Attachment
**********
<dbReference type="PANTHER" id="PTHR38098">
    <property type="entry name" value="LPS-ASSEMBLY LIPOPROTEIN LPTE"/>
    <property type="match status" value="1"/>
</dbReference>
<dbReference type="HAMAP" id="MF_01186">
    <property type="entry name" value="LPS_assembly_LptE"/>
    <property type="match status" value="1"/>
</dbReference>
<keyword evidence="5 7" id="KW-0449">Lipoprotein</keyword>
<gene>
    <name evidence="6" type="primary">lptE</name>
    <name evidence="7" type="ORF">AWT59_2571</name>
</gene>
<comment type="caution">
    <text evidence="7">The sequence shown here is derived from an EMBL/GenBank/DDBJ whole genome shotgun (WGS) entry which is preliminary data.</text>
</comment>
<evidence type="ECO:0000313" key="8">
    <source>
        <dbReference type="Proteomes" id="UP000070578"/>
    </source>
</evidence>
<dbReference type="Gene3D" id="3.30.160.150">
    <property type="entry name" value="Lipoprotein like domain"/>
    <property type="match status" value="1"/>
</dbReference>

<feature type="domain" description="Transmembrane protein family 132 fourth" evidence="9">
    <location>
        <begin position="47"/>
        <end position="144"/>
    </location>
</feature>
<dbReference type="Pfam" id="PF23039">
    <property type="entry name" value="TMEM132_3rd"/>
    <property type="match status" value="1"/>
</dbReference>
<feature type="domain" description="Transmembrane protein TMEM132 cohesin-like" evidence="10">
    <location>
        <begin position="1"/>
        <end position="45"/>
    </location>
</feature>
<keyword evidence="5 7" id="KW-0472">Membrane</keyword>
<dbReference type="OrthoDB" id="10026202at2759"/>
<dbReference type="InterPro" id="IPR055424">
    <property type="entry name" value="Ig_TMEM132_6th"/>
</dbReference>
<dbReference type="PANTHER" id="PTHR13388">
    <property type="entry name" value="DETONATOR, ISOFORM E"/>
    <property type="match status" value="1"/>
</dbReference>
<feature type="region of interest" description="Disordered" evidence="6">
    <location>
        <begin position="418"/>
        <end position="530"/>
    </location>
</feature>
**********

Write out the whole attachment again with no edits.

<dbReference type="PANTHER" id="PTHR38098">
    <property type="entry name" value="LPS-ASSEMBLY LIPOPROTEIN LPTE"/>
    <property type="match status" value="1"/>
</dbReference>
<dbReference type="HAMAP" id="MF_01186">
    <property type="entry name" value="LPS_assembly_LptE"/>
    <property type="match status" value="1"/>
</dbReference>
<keyword evidence="5 7" id="KW-0449">Lipoprotein</keyword>
<gene>
    <name evidence="6" type="primary">lptE</name>
    <name evidence="7" type="ORF">AWT59_2571</name>
</gene>
<comment type="caution">
    <text evidence="7">The sequence shown here is derived from an EMBL/GenBank/DDBJ whole genome shotgun (WGS) entry which is preliminary data.</text>
</comment>
<evidence type="ECO:0000313" key="8">
    <source>
        <dbReference type="Proteomes" id="UP000070578"/>
    </source>
</evidence>
<dbReference type="Gene3D" id="3.30.160.150">
    <property type="entry name" value="Lipoprotein like domain"/>
    <property type="match status" value="1"/>
</dbReference>

<feature type="domain" description="Transmembrane protein family 132 fourth" evidence="9">
    <location>
        <begin position="47"/>
        <end position="144"/>
    </location>
</feature>
<dbReference type="Pfam" id="PF23039">
    <property type="entry name" value="TMEM132_3rd"/>
    <property type="match status" value="1"/>
</dbReference>
<feature type="domain" description="Transmembrane protein TMEM132 cohesin-like" evidence="10">
    <location>
        <begin position="1"/>
        <end position="45"/>
    </location>
</feature>
<keyword evidence="5 7" id="KW-0472">Membrane</keyword>
<dbReference type="OrthoDB" id="10026202at2759"/>
<dbReference type="InterPro" id="IPR055424">
    <property type="entry name" value="Ig_TMEM132_6th"/>
</dbReference>
<dbReference type="PANTHER" id="PTHR13388">
    <property type="entry name" value="DETONATOR, ISOFORM E"/>
    <property type="match status" value="1"/>
</dbReference>
<feature type="region of interest" description="Disordered" evidence="6">
    <location>
        <begin position="418"/>
        <end position="530"/>
    </location>
</feature>